Logic Vocabulary Definitions

(Knowing the definitions of these terms is critical - both to understanding the concepts and to passing logic tests!)

logic - the science and art of reason

statement - a sentence which is true or false (has a truth value)

inductive logic - draws conclusions based on observations or experiences; conclusions are never certain, only strong or weak

deductive logic - deals with arguments that are valid or invalid; conclusions are certain, given the premises are true

Law of Excluded Middle - excludes the possibility of truth value between true and false

Law of Identity - if a statement is true, then it is true

Law of Noncontradiction - a statement cannot be both true and false

self-supporting statement - a statement which has an immediately apparent truth value (determination of truth or falsity does not require additional information); self-supporting statements are self-reports, true or false by definition, or true or false by logical structure

self-report - statement concerning ones own desires, beliefs, or feelings

tautology - statement which is true by logical structure

self-contradiction - statement which is false by logical structure

supported statements - statements which require proof to determine truth or falsity

consistency - statements are consistent when they can be true at the same time

implication - occurs when the truth of the first statement implies the truth of the second

logical equivalence - occurs when the truth of the first statement implies the truth of the second and the second implies the first

independence - the truth or falsity of one statement does not affect the truth or falsity of the other

real disagreement - true inconsistency

apparent disagreement - result of a difference of opinion or perception (self-report)

verbal disagreement - result of different definitions being understood

categorical statement - affirms or denies something about a given subject

contradiction - both statements cannot be true or false

contrariety - both statements may be false, but both cannot be true

subcontrariety - both statements may be true, but both cannot be false

A statement - all S are P

E statement - no S are P

I statement - some S are P

O statement - some S are not P

subimplication - the truth of a particular statement is inferred from the truth of the universal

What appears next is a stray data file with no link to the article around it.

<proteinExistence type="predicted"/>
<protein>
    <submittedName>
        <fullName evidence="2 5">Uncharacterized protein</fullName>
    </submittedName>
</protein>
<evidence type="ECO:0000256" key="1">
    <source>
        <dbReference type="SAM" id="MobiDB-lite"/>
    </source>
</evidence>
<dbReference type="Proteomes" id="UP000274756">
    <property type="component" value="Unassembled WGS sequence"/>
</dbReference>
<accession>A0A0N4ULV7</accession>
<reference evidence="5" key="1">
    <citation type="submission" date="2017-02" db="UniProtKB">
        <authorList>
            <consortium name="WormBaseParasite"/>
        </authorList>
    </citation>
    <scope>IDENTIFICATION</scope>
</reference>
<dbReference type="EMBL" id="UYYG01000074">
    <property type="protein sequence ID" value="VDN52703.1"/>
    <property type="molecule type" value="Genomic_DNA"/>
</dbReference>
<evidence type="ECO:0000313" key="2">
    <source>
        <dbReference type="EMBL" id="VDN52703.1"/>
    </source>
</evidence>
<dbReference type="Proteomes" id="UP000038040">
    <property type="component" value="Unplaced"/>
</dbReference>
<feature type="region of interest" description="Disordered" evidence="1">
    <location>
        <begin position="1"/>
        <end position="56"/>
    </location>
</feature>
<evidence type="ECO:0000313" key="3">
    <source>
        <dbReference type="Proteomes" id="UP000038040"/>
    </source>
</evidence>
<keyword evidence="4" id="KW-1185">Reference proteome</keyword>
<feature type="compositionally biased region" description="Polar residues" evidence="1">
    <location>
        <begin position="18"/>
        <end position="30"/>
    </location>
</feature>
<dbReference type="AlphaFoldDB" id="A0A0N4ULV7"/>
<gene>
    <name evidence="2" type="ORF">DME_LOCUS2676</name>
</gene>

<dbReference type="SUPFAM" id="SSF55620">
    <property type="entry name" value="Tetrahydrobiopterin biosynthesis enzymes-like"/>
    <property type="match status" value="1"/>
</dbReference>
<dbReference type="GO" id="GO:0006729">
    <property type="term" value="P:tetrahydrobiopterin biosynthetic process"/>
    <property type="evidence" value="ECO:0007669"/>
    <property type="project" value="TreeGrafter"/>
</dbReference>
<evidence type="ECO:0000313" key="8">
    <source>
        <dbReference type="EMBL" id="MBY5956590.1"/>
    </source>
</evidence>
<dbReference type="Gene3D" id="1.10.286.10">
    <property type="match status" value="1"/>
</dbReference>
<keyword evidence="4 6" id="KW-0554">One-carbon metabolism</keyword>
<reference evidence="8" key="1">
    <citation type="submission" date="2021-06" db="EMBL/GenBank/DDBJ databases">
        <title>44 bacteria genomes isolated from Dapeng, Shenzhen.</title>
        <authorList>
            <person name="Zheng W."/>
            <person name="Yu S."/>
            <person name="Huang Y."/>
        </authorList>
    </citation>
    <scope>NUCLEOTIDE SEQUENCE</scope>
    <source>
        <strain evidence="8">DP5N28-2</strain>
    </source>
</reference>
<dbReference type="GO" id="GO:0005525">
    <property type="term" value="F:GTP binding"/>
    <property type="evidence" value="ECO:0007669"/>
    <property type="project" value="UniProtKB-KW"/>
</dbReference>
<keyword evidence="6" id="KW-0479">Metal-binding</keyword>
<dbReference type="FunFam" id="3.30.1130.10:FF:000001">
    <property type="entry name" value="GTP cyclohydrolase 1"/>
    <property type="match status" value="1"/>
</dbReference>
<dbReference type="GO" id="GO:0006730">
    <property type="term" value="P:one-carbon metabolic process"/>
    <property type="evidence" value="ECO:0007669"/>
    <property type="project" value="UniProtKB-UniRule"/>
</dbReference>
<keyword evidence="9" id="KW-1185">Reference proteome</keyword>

superimplication - the implication of falsity of a particular to the falsity of the universal

argument - a set of statements, one of which appears to be implied or supported by the others

premise - a statement which supports or implies the conclusion

validity - the conclusion is necessarily true if the premises are true

minor term - the subject term of the conclusion

major term - the predicate term of the conclusion

middle term - term in both premises, but not in the conclusion

syllogism - an argument with two premises and three terms

schema - the representation of a syllogism arranged in standard order by abbreviations for the terms.

mood of a syllogism - refers to the combination of A, E, I, and O statements in a syllogism

figure of a syllogism - identifies the placement of the middle term

counterexample - a syllogism made up of the same form as original argument, but with obviously true premises and false conclusion to prove the form invalid

distributed term - a term which refers to all members of its class

Fallacy of the Undistributed Middle - committed when a syllogism does not have a distributed middle term in at least one premise

Fallacy of an Illicit Major/Minor - committed when the major or minor term of a syllogism is distributed in its conclusion but not in its premise

Fallacy of a Negative Premise and an Affirmative Conclusion - committed when a syllogism contains a negative premise and an affirmative conclusion

Fallacy of Two Affirmative Premises and a Negative Conclusion - committed when a syllogism contains two affirmative premises and a negative conclusion

Fallacy of Two Negative Premises - committed when a syllogism contained two negative premises

immediate inference - a statement which can be inferred directly from another statement

converse - switches subject and predicate of a statement

obverse - changes the quality and changes the predicate to its complement

contrapositive - switches subject and predicate and switches each to their complements

singular statement - statement referring to a single person or thing, usually translated as universal

indefinite statements - statements referring to a few people or things, usually translated as particular

hypothetical statements - statements using if. . .then language

parameters - limits or boundaries in a statement, such as whoever, whatever, whenever, however, always, never

enthememes - arguments in which a statement is left assumed

antecedent - categorical statement following if

consequent - categorical statement following then

pure hypothetical syllogism - syllogism whose arguments use only hypotheticals

mixed hypothetical syllogism - syllogism combining hypothetical and categorical statements

modus ponens - if P then Q. P, therefore Q

modus tollens - if P then Q. ~Q therefore ~P

asserting the consequent - if P then Q. Q therefore P

denying the antecedent - if P then Q. ~P therefore ~Q

Source: Wilson & Nance.  Introductory Logic 3rd Ed. Canon Press, 2002.